While the 93rd Academy Awards are going to be a bit of a mess (as has been with every pandemic-era awards show), the films themselves are nothing to scoff at. I scratched the surface a bit in my initial Oscars reaction piece, but this year's crop of nominees are impressive across the board.
Will the absolute dominance of 'Nomadland' win it all? Could 'Wolfwalkers' be another crack in the Pixar win machine? Will 'Mank's overflow of nominations actually result in any wins? And, most importantly, could we soon be saying "Oscar winner 'Borat: Subsequent Moviefilm?'"
I re-teamed with my fellow Odyssey writer and film critic Samantha Incorvaia to break down this years nominees. Like last year, we'll be splitting the predictions between our two articles, so go check out her article for the categories I didn't cover.
*Note: Like last year, our predictions don't cover the categories for Best Live Action Short and Best Documentary Short. We respect the categories, but sadly, no one on our team had seen enough of the nominees to make predictions that we were confident in.
Best Production Design
Nominees: 'The Father' (Peter Francis and Cathy Featherstone), 'Ma Rainey's Black Bottom' (Mark Ricker, Karen O'Hara and Diana Sroughton), 'Mank' (Donald Graham Burt and Jan Pascale), 'News of the World' (David Crank and Elizabeth Keenan), 'Tenet' (Nathan Crowley and Kathy Lucas)
Here begins the start of my apologies for not having seen 'The Father' yet, although I've heard so many good things about it that are going to influence a lot of my predictions, including production design. Personally, I think 'Ma Rainey's Black Bottom' deserves this one, for no other reason than so much of the film is in confined space and has to have so much detail in so little.
However, I think 'Mank' is going to wind up taking this one. The old saying that the Oscars eat up any film about Hollywood kind of rings true here, as Donald Graham Burt and Jan Pascale's work does a lot in recreating so much of the glitz and glamour of the 1930's Hollywood. 'Mank' may not be the sweep Netflix wants it to be, but this is pretty good bet.
Should Win: 'Ma Rainey's Black Bottom'
Will Win: 'Mank'
Nominees: 'Greyhound' (Beau Borders, Michael Minkler, Warren Shaw and David Wyman), Mank' (Ren Klyce, Drew Kunin, Jeremy Molod, Nathan Nance and David Parker), 'News of the World' (William Miller, John Pritchett, Mike Prestwood Smith and Oliver Tarney), 'Soul' (Coya Elliot, Ren Klyce and David Parker), 'Sound of Metal' (Jaime Baksht, Nicolas Becker, Philip Bladh, Carlos Cortes and Michelle Couttolenc)
'Sound of Metal' should win and I believe it will win. Darius Marder's film is entirely based in sound, specifically the human value of sound. That kind of deeply personal approach, combined with the film's recent BAFTA win, make this a fairly confident frontrunner to the Academy.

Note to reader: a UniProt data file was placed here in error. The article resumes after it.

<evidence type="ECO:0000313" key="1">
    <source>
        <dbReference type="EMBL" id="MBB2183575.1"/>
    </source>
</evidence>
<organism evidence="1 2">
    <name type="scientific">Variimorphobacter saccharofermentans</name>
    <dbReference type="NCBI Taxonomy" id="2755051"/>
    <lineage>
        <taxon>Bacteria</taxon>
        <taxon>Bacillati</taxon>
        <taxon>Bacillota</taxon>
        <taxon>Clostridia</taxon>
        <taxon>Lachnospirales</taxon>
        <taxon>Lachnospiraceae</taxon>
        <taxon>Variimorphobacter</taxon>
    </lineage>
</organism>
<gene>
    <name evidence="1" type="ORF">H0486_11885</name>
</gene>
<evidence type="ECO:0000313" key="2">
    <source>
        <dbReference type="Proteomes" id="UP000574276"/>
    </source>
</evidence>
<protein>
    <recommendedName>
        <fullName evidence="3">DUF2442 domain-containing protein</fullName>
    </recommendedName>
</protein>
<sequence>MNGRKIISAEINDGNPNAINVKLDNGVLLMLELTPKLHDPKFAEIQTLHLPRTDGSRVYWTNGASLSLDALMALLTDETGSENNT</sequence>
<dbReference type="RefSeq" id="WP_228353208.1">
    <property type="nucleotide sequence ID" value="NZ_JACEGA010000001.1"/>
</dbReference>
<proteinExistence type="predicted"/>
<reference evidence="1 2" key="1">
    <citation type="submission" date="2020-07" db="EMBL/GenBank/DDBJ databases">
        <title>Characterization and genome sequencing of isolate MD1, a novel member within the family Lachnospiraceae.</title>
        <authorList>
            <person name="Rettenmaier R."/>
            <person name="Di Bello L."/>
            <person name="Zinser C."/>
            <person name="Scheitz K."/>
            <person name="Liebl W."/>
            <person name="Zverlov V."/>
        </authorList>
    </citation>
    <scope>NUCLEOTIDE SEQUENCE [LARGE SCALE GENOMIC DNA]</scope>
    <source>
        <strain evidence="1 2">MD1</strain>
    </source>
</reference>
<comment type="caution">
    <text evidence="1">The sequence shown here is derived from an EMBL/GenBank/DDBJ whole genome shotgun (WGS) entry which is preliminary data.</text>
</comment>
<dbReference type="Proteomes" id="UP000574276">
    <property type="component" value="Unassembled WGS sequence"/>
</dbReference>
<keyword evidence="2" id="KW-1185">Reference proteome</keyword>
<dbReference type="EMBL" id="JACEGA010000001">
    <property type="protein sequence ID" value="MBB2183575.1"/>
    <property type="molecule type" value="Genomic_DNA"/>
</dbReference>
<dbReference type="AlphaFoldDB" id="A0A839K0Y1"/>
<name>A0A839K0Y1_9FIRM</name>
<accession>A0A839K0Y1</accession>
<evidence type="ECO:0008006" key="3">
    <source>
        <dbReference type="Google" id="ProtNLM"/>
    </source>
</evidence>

The other films all are deserving nominees, but the only other sizeable contender I see here is 'Soul.' Between having sound as a central motif of the film and the adoration that the Academy has shown for Pixar, it could wind up sneaking in for a win. But if 'Sound of Metal' has the best chance in any category, it would be its namesake.
Should Win: 'Sound of Metal'
Will Win: 'Sound of Metal'
Nominees: 'The Father' (Yorgos Lamprinos), 'Nomadland' (Chloe Zhao), 'Promising Young Woman' (Frédéric Thoraval), 'Sound of Metal' (Mikkel E.G. Nielsen), 'The Trial of the Chicago 7' (Alan Baumgarten)
Honestly I wouldn't count out any of these films aside from maybe 'Sound of Metal' (mainly just lack of momentum). All of the pundits seem to be revolving around Alan Baumgarten's work on 'The Trial of the Chicago 7' and I just don't see the same dominance for that film as I did a few months ago.
From everything I've heard about 'The Father,' aside from Anthony Hopkins' performance, this is where it has the best shot. Yorgos Lamprinos' work has already gotten BAFTA, Critics Choice and Satellite nominations and the film revolves a lot around pacing tricks and camera angles to add to its storytelling. Personally, I prefer Chloe Zhao's personal touches on 'Nomadland,' but I think 'The Father' might have the clearest run of all of these.
Should Win: 'Nomadland'
Will Win: 'The Father'
Nominees: 'Judas and the Black Messiah' (Sean Bobbitt), 'Mank' (Eric Messerschmidt), 'News of the World' (Dariusz Wolski), 'Nomadland' (Joshua James Richards), 'The Trial of the Chicago 7' (Phedon Papamichael)
It is a bit weird that Dariusz Wolski is only up for his first Academy Award this year between his other work (the 'Pirates of the Caribbean' films, 'The Martian,' etc.). 'Mank' could sneak in for a win here, between the massive love for 'Mank' in the technical departments, Messerschmidt's win from the American Society of Cinematographers, and other black-and-white shot films in the last few years like 'Roma' nabbing nominations.
But frankly this is Joshua James Richards' award to lose. Refining his already stellar collaboration with Chloe Zhao from 'The Rider,' Richards captures so much of the film's stunning contrast of beauty and loneliness (if I may sound so pretentious) with stunning light mixes, fascinating character frames and helping to build the expanse of the American Southwest that helps drive the central journey. In other words, everything needed and more.
Should Win: 'Nomadland'
Will Win: 'Nomadland'
Best Original Song
Nominees: "Fight for You" (Judas and the Black Messiah), "Hear my Voice" (The Trial of the Chicago 7), "Husavik" (Eurovision Song Contest: The Story of Fire Saga), "Io si (Seen)" (The Life Ahead), "Speak Now" (One Night in Miami)
It's not the most fascinating year for Best Original Song, but all of the nominees are solid enough choices. H.E.R. is one of my favorite artists working today and she delivers a fantastic performance on "Fight for You," on top of the song being exactly the right coda for Shaka King's story of Fred Hampton's assassination.
I would also love for "Io si" to sneak in for a win, as 'The Life Ahead' got way too little buzz this year as a whole and the song is lovely for what it is. But it seems like Leslie Odom Jr.'s "Speak Now" from One Night in Miami is the favorite, and with his natural charisma and poignancy to the film, I wouldn't be mad in the slightest seeing it win.
Should Win: "Fight for You" (Judas and the Black Messiah)
Will Win: "Speak Now" (One Night in Miami)
Best Original Score
Nominees: 'Da 5 Bloods' (Terrence Blanchard), 'Mank' (Trent Reznor and Atticus Ross), 'Minari' (Emile Mosseri), 'News of the World' (James Newton Howard), 'Soul' (Trent Reznor and Atticus Ross)
James Newton Howard's work on 'News of the World' is actually fantastic and it only goes to how much more momentum the film might have had if theaters were prevalent last year. Emile Mosseri absolutely stunned me with 2019's 'The Last Black Man in San Francisco,' so seeing him get recognized for 'Minari' feels legitimately earned. Then there's Terrence Blanchard's work on 'Da 5 Bloods' and I'm just happy the film is recognized in some capacity (yeah not salty at all).